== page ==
State assembly election results in five Indian states are being announced today. However, exit polls earlier indicated a worrying outcome for Prime Minister Narendra Modi. His Bharatiya Janata Party was predicted to lose in Rajasthan, and to fall short of a majority in Madhya Pradesh, which it has held for 15 years.
Rajasthan has swung against its governing party in every election in the past 20 years, but this time the anti-incumbent vote was different. Farmers in the state were restive and, like those in Madhya Pradesh, keen to make their voice heard via the ballot box.
What they planned to say has been on Indian television screens and newspaper front pages for weeks. It can hardly have been pleasant for Mr Modi to hear.
India’s farmers are in acute distress and votes were cast against a backdrop of protest marches. On November 30, two days after Madhya Pradesh voted, and a week before the Rajasthan election, thousands of farmers marched on parliament in New Delhi. They demanded a special legislative session on the deepening crisis in agriculture. And they pleaded — desperately, angrily — for action. Crop prices should be raised enough to provide a living, they said. And the government should help with soaring fertiliser and diesel costs, as well as debt-waivers in times of drought.
It was the fourth such protest this year and drew farmers from across the country. Significantly, it was organised by All India Kisan Sangharsh Coordination Committee, a body formed less than two years ago that claims to be the first nationwide representative of more than 200 farm and agricultural workers’ associations. Clearly, India’s farmers are going from quiet despair to white-hot fury.
The intensity of that discontent can be gleaned from events in the Mandsaur district of Madhya Pradesh. In June last year, a leaderless farmers’ protest against falling crop prices turned violent. Some shops and vehicles were set ablaze. The police fired on protesters, killing a total of six farmers. The local community responded with defiance. Dilip Patidar, a Mandsaur farmer, told an Indian newspaper shortly before the latest elections: “We have run out of patience. This time we will do a patiya ullar (vote against the government).” Mr Modi might well worry that this unforgiving mood will find resonance among India’s 263 million farmers, a significant voting bloc.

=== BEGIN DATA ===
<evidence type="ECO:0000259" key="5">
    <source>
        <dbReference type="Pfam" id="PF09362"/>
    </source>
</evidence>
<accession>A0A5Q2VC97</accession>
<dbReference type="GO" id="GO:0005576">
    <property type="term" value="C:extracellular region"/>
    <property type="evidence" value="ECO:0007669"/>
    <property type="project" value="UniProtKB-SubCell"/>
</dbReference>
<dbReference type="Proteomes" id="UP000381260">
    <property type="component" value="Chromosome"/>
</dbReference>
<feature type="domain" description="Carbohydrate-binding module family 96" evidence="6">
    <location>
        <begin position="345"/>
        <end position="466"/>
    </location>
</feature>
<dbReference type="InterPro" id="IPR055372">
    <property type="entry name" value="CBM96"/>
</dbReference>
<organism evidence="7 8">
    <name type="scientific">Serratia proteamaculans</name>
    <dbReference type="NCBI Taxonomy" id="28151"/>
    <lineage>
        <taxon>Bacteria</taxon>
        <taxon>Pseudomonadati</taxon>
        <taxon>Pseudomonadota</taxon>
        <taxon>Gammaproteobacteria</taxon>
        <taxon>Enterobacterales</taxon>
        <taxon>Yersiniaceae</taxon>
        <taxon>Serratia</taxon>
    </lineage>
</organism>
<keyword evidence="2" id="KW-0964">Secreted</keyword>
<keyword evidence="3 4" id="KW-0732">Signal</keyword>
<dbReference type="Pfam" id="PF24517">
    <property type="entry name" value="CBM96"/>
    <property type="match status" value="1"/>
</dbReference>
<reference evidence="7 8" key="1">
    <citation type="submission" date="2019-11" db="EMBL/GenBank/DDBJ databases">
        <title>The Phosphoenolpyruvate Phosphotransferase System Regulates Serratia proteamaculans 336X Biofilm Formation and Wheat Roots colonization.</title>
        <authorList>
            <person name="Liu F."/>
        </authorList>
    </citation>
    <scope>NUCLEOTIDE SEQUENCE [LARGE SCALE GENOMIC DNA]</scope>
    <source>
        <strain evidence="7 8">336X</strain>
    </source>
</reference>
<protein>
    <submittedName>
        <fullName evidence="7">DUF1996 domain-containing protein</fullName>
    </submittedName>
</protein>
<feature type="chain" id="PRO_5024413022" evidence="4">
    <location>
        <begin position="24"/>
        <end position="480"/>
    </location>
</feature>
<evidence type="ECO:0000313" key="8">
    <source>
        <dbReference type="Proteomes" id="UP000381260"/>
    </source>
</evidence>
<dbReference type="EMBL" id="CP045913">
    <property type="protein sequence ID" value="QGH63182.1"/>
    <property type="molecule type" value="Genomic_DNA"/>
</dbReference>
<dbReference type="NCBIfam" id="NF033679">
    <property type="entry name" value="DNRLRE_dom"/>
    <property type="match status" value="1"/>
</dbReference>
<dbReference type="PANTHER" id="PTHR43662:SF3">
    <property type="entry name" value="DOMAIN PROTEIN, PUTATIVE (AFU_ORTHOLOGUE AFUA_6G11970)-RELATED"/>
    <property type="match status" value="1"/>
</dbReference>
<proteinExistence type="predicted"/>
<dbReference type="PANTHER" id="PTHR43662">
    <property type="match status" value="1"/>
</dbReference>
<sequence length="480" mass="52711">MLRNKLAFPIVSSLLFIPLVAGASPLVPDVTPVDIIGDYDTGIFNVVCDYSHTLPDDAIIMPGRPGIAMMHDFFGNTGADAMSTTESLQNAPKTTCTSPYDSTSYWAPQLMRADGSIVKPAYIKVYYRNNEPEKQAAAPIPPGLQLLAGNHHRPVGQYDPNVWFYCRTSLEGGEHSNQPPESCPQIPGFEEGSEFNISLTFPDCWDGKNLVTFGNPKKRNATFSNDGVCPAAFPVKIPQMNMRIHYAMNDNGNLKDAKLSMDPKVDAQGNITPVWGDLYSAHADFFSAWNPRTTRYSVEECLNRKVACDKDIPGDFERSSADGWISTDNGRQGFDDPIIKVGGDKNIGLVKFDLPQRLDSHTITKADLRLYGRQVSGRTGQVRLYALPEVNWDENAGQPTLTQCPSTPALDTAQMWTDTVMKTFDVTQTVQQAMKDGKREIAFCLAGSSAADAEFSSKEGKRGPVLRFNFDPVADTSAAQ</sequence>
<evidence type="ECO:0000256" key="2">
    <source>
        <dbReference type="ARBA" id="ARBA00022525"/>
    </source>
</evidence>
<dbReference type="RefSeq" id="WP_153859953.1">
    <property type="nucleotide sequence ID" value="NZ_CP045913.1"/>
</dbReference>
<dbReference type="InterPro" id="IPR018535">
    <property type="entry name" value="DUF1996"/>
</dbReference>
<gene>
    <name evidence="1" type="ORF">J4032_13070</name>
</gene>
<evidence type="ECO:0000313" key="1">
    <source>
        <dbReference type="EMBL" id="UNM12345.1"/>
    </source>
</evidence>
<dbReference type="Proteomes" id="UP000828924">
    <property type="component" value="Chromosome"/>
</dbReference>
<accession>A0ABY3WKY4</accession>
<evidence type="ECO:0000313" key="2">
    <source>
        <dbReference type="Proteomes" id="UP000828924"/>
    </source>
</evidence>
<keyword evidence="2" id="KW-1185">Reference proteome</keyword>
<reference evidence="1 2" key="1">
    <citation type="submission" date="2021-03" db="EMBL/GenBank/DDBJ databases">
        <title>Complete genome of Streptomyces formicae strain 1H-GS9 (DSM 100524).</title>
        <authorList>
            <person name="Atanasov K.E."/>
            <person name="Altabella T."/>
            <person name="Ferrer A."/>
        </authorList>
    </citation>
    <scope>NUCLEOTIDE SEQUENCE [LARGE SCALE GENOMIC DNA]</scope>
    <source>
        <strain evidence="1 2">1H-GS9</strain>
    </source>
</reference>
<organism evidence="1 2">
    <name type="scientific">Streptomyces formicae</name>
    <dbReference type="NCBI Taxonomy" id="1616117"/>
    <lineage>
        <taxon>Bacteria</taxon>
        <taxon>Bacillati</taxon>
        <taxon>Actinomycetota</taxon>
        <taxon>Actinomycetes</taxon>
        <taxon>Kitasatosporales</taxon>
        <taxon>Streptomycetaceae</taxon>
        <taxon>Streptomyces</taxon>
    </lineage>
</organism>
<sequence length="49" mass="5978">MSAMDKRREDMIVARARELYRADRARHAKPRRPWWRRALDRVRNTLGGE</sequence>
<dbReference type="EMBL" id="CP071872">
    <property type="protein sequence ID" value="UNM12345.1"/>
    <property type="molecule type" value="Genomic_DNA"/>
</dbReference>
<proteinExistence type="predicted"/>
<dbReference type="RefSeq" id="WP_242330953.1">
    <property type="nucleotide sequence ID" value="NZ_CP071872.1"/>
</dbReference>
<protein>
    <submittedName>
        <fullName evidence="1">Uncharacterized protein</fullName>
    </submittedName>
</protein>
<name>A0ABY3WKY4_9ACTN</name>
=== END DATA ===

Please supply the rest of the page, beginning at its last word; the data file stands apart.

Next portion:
Mandsaur is part of a politically important, rural region in Madhya Pradesh. Discontent there could be a harbinger of what is to come in India’s general election, which is due to take place by May 2019. Accordingly, the latest batch of state assembly elections have been viewed as a mini-referendum on the Modi government.
But Mandsaur could be seen as a metaphor too. When protesting farmers die at the hands of the state security forces, it suggests, at the very least, a troubling disconnect between ordinary people and their own government. What has gone so badly wrong?
In fairness, the Modi government has merely exacerbated an existing crisis, not caused it. In 70 years as an independent nation, India has achieved great success in being able to feed itself, build up surpluses and become one of the world’s leading exporters of agricultural products. But that has not meant better lives and prospects for most farmers.
Data released in 2016 by the Ministry of Agriculture & Farmers’ Welfare said farmers in 17 Indian states earned less than 20,000 rupees (Dh1,013) a year, on average. Government loans and crop insurance policies have mostly helped better-educated farmers with bigger landholdings. Small and marginal ones are forced to turn to rapacious moneylenders when they need cash. As an indicator of the scale of India’s agararian crisis, more than 300,000 farmers have taken their own lives since 1995.
More than half of India’s population is employed in agriculture, but the sector accounts for only around 17 per cent of the country’s GDP. Agricultural productivity has been falling in the past two decades, but farming costs have risen. Meanwhile, arbitrary government curbs on farm exports have stymied hopes of a secure income. There are few “more-crop-per-drop” irrigation systems and hardly any agricultural extension programmes, in which new techniques are taught to farmers.
The outlook for farmers was grim, even when Mr Modi came to power in 2014 promising the doubling of agricultural incomes. In an attempt to contain food inflation, he lowered crop procurement prices, instituted well-meaning government buy-up schemes that haven’t really worked, and capped it all with the 2016 scrapping of high-value currency notes. Demonetisation paralysed farm commodities trading and prices sank even lower.
As India prepared for independence from Britain in 1947, Jawaharlal Nehru, the man who would become the nation’s first prime minister, summed up his poor, populous country’s priorities. “Everything else can wait but not agriculture,” he said.
For farmers, though, the wait has been far too long.